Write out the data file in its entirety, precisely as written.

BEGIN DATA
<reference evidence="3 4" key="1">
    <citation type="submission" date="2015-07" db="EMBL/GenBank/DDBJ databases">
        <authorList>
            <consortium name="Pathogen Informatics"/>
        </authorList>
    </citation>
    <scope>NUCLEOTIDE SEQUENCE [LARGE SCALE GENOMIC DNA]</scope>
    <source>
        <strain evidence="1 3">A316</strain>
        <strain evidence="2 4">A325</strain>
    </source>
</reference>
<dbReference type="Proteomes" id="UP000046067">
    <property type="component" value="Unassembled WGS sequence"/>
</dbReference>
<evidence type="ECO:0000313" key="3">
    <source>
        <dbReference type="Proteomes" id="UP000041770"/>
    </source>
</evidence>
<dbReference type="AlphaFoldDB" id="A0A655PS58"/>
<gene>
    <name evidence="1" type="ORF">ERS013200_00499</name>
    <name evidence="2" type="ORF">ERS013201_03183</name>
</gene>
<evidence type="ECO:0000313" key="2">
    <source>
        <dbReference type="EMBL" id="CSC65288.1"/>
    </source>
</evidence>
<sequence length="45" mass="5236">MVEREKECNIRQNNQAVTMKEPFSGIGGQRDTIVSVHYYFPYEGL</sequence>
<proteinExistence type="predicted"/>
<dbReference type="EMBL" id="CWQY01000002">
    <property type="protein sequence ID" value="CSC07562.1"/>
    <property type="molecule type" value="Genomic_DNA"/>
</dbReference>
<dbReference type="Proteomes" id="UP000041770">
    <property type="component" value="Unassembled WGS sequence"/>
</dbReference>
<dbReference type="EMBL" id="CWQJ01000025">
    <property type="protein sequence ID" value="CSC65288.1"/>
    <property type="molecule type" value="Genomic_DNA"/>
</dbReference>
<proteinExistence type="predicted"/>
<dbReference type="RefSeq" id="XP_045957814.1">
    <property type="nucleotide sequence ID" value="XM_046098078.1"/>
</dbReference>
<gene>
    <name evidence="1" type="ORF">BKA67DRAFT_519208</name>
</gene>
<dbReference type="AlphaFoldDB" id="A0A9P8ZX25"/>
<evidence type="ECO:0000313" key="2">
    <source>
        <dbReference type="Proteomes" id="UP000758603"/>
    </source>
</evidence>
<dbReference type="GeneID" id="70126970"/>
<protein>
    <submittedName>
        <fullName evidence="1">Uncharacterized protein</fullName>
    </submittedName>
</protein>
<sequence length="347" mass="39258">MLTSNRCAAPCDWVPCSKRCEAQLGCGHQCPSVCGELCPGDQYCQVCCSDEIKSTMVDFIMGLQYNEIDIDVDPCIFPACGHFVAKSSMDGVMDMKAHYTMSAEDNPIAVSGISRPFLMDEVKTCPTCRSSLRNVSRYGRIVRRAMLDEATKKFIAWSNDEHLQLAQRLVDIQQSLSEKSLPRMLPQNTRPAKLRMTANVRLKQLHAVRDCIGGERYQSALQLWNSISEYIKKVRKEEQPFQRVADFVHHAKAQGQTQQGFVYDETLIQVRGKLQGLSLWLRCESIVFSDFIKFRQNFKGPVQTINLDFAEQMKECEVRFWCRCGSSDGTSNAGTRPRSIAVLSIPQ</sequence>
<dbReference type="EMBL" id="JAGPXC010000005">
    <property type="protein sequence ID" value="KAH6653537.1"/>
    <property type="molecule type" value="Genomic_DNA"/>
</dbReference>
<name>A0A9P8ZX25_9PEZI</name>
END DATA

<reference evidence="3 4" key="1">
    <citation type="submission" date="2015-07" db="EMBL/GenBank/DDBJ databases">
        <authorList>
            <consortium name="Pathogen Informatics"/>
        </authorList>
    </citation>
    <scope>NUCLEOTIDE SEQUENCE [LARGE SCALE GENOMIC DNA]</scope>
    <source>
        <strain evidence="1 3">A316</strain>
        <strain evidence="2 4">A325</strain>
    </source>
</reference>
<dbReference type="Proteomes" id="UP000046067">
    <property type="component" value="Unassembled WGS sequence"/>
</dbReference>
<evidence type="ECO:0000313" key="3">
    <source>
        <dbReference type="Proteomes" id="UP000041770"/>
    </source>
</evidence>
<dbReference type="AlphaFoldDB" id="A0A655PS58"/>
<gene>
    <name evidence="1" type="ORF">ERS013200_00499</name>
    <name evidence="2" type="ORF">ERS013201_03183</name>
</gene>
<evidence type="ECO:0000313" key="2">
    <source>
        <dbReference type="EMBL" id="CSC65288.1"/>
    </source>
</evidence>
<sequence length="45" mass="5236">MVEREKECNIRQNNQAVTMKEPFSGIGGQRDTIVSVHYYFPYEGL</sequence>
<proteinExistence type="predicted"/>
<dbReference type="EMBL" id="CWQY01000002">
    <property type="protein sequence ID" value="CSC07562.1"/>
    <property type="molecule type" value="Genomic_DNA"/>
</dbReference>
<dbReference type="Proteomes" id="UP000041770">
    <property type="component" value="Unassembled WGS sequence"/>
</dbReference>
<dbReference type="EMBL" id="CWQJ01000025">
    <property type="protein sequence ID" value="CSC65288.1"/>
    <property type="molecule type" value="Genomic_DNA"/>
</dbReference>
<proteinExistence type="predicted"/>
<dbReference type="RefSeq" id="XP_045957814.1">
    <property type="nucleotide sequence ID" value="XM_046098078.1"/>
</dbReference>
<gene>
    <name evidence="1" type="ORF">BKA67DRAFT_519208</name>
</gene>
<dbReference type="AlphaFoldDB" id="A0A9P8ZX25"/>
<evidence type="ECO:0000313" key="2">
    <source>
        <dbReference type="Proteomes" id="UP000758603"/>
    </source>
</evidence>
<dbReference type="GeneID" id="70126970"/>
<protein>
    <submittedName>
        <fullName evidence="1">Uncharacterized protein</fullName>
    </submittedName>
</protein>
<sequence length="347" mass="39258">MLTSNRCAAPCDWVPCSKRCEAQLGCGHQCPSVCGELCPGDQYCQVCCSDEIKSTMVDFIMGLQYNEIDIDVDPCIFPACGHFVAKSSMDGVMDMKAHYTMSAEDNPIAVSGISRPFLMDEVKTCPTCRSSLRNVSRYGRIVRRAMLDEATKKFIAWSNDEHLQLAQRLVDIQQSLSEKSLPRMLPQNTRPAKLRMTANVRLKQLHAVRDCIGGERYQSALQLWNSISEYIKKVRKEEQPFQRVADFVHHAKAQGQTQQGFVYDETLIQVRGKLQGLSLWLRCESIVFSDFIKFRQNFKGPVQTINLDFAEQMKECEVRFWCRCGSSDGTSNAGTRPRSIAVLSIPQ</sequence>
<dbReference type="EMBL" id="JAGPXC010000005">
    <property type="protein sequence ID" value="KAH6653537.1"/>
    <property type="molecule type" value="Genomic_DNA"/>
</dbReference>
<name>A0A9P8ZX25_9PEZI</name>